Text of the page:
The Great Grammar Book: Mastering Grammar Usage and the Essentials of Composition, second edition

The Great Grammar Book: Mastering Grammar Usage and the Essentials of Composition, second edition

The Great Grammar Book should be great for high school (as well as college students and adults) who have studied English grammar but still have some weak spots. It should also be helpful for ESL students. Most older students don’t need to start all over from the beginning, but they need to review common usage errors and sharpen their writing skills. This 268-page book begins with a 100-question diagnostic test which you can also download from the publisher’s website. The test will help you identify problem areas. Students can then study only those chapters or parts of chapters that are helpful.

The twelve chapters of the book highlight the most problematic areas: Subject-Verb Agreement, Common Errors (e.g., their/there/they’re), Pronouns, Capital Letters, Using Apostrophes Correctly, Complete Sentences, Punctuation, Commas, Irregular Verbs, Usage Glossary (works through glossaries of common usage errors), Double Negatives, and Successful Writing Strategies.

Each section within a chapter begins with brief instruction and one or more examples as we find in most grammar textbooks. Instruction is relatively brief, again assuming that students have already studied grammar in the past. For example, the eight parts of speech are presented briefly on the first four pages with definitions and examples. Then when we reach Chapter 3 on Pronouns, it begins immediately with pronoun agreement with antecedents, an area in which many writers make errors. It covers pronoun agreement with antecedents in number, person, and case as well as issues such as when to use "who" or "whom."

Intentionally, lessons skip over some basics such as identifying direct and indirect objects. In another example, the terms "nominative case" and "objective case" are used in one of the pronoun lessons with implied rather than explicit definitions. The focus is upon common areas of difficulty rather than spending a lot of time on basic instruction which most students have already received.

Each instructional section is followed by from one to three practice exercises with from 10 to 20 questions per exercise. This is more practice per topic than is provided in many grammar textbooks. There are also a number of chapter reviews within each chapter as well as a final chapter review. Chapter reviews are cumulative for their chapters, but there is no comprehensive test for the entire book.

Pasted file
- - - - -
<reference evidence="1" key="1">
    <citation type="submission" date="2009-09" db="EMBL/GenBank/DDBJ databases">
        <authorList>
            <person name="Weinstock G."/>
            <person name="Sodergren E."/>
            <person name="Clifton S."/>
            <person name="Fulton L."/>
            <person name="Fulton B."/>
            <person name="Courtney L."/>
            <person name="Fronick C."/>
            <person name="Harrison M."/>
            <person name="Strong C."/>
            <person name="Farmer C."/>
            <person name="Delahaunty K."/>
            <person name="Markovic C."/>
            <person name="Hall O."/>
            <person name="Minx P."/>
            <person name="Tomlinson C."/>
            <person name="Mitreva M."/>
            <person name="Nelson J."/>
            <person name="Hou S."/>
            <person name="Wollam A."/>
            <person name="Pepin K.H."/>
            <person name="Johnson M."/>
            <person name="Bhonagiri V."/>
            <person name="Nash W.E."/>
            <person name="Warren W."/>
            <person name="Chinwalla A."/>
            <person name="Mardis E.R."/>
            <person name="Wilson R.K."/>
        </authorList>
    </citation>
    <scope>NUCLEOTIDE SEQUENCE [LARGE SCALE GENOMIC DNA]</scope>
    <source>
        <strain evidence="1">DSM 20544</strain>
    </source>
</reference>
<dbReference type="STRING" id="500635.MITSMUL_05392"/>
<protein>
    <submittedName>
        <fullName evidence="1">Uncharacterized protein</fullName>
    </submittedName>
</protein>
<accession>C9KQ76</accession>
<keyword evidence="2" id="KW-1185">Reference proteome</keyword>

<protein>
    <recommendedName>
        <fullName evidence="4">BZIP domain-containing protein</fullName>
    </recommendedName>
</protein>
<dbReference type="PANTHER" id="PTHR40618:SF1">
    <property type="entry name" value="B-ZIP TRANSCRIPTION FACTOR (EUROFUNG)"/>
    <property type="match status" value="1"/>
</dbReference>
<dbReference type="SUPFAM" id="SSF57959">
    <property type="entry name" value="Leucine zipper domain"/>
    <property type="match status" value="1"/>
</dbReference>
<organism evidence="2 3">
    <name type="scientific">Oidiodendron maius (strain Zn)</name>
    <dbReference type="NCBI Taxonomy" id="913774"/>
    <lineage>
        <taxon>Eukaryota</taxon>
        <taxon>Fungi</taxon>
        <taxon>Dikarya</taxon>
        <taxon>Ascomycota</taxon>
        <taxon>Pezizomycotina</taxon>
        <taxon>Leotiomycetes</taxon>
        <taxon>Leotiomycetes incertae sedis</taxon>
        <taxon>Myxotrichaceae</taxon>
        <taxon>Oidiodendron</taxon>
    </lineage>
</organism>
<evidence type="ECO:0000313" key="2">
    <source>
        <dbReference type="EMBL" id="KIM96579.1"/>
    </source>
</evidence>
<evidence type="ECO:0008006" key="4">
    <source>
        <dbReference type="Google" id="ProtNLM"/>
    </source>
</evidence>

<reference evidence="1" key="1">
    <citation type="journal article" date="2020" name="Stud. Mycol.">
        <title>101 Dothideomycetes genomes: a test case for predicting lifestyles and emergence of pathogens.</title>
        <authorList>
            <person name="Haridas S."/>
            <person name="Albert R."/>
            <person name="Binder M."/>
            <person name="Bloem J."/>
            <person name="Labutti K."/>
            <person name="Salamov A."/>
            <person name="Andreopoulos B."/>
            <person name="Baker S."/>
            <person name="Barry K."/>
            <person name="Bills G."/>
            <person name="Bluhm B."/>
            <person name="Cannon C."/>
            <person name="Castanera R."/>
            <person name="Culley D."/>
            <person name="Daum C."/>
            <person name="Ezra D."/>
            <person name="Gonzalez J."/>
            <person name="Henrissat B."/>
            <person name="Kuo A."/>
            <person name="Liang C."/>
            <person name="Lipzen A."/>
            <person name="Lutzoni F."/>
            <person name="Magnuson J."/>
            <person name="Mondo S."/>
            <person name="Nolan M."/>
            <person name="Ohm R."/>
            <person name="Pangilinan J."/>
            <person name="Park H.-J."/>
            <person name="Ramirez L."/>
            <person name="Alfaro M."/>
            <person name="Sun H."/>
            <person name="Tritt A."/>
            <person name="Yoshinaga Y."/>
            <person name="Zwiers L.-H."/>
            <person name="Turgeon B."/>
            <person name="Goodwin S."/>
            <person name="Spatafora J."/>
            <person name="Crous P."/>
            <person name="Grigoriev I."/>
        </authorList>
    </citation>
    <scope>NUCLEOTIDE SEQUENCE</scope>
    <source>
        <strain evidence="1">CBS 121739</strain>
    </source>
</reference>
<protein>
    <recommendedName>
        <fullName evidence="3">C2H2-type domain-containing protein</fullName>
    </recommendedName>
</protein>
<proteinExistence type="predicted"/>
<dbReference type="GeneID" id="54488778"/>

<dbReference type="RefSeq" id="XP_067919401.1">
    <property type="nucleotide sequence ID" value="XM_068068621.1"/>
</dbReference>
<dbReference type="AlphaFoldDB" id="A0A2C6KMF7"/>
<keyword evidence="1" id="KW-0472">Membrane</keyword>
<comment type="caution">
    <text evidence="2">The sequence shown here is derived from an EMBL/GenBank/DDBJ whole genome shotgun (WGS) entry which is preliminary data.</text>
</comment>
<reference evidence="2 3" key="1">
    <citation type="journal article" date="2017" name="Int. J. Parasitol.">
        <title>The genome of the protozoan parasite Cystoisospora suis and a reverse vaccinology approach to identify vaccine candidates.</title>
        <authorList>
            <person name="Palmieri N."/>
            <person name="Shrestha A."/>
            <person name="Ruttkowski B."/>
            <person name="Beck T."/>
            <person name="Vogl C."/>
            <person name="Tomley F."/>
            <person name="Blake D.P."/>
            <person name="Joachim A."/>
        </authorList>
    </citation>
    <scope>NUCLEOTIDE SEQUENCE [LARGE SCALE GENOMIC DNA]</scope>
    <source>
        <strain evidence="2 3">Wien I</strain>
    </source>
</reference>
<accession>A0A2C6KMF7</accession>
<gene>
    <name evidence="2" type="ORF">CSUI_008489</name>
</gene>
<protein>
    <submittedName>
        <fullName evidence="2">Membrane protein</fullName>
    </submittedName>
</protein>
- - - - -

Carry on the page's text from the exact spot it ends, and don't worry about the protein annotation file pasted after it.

Answer keys for exercises and chapter reviews are at the back of the book. You can also purchase the same book but without answers. However, you will still need the complete book to have access to the answer key. So you might purchase one book for the teacher and books without answers for each student. However, if you have only student, you might purchase the complete book, remove the answer key, and let the student use the book.

Twelve pages at the end of last chapter offer strategies for improving compositions, but there are no exercises or assignments for these pages. For example, after two sentences that describe the purpose of the introduction for an essay, it lists five specific ways that students might begin their essay such as with an example or an anecdote or with a startling fact. Another page presents a number of ideas to stimulate thinking for students who have to write their autobiography.

An index at the back of the book and the table of contents at the front both help students or teachers locate topics that need to be covered.

The Great Grammar Book has an unusual layout, but the content of the practice sentences is also unusual. Many practice sentences offer fun and fascinating trivia such as “Spaghetti and Venetian blinds both originated in China…” (p. 91), “Japanese children cover their tummies when they hear thunder to keep the Thunder Oni demon from stealing their belly buttons” (p. 127), and “IKEA founder Ingvar Kamprad lives in a small home, eats at IKEA, takes the bus, and [flies] coach despite being the 5th richest man in the world” (p. 191). Topics in the sentences seem to target a college to adult level audience, but they are appropriate for teens. You can get a good sense of the types of sentences used from the diagnostic test.

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Instant Key

  • Learning Environment: independent study
  • Grade Level: grades 9-12
  • Special Audience: remedial, reference, adults
  • Educational Methods: creative activities
  • Educational Approaches: traditional, eclectic
  • Religious Perspective: secular

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